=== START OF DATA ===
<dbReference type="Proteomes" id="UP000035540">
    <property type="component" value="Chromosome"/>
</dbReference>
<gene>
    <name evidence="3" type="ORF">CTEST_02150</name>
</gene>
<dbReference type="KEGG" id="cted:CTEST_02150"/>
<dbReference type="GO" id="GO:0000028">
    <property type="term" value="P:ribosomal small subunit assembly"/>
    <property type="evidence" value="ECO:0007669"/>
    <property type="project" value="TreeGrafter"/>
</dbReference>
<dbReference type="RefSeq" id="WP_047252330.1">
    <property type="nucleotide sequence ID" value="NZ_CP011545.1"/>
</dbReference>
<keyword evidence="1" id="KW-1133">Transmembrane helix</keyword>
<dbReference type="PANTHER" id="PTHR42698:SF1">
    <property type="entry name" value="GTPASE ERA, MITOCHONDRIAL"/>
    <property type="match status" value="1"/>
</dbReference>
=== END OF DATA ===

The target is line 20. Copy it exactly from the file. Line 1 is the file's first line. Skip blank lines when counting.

</dbReference>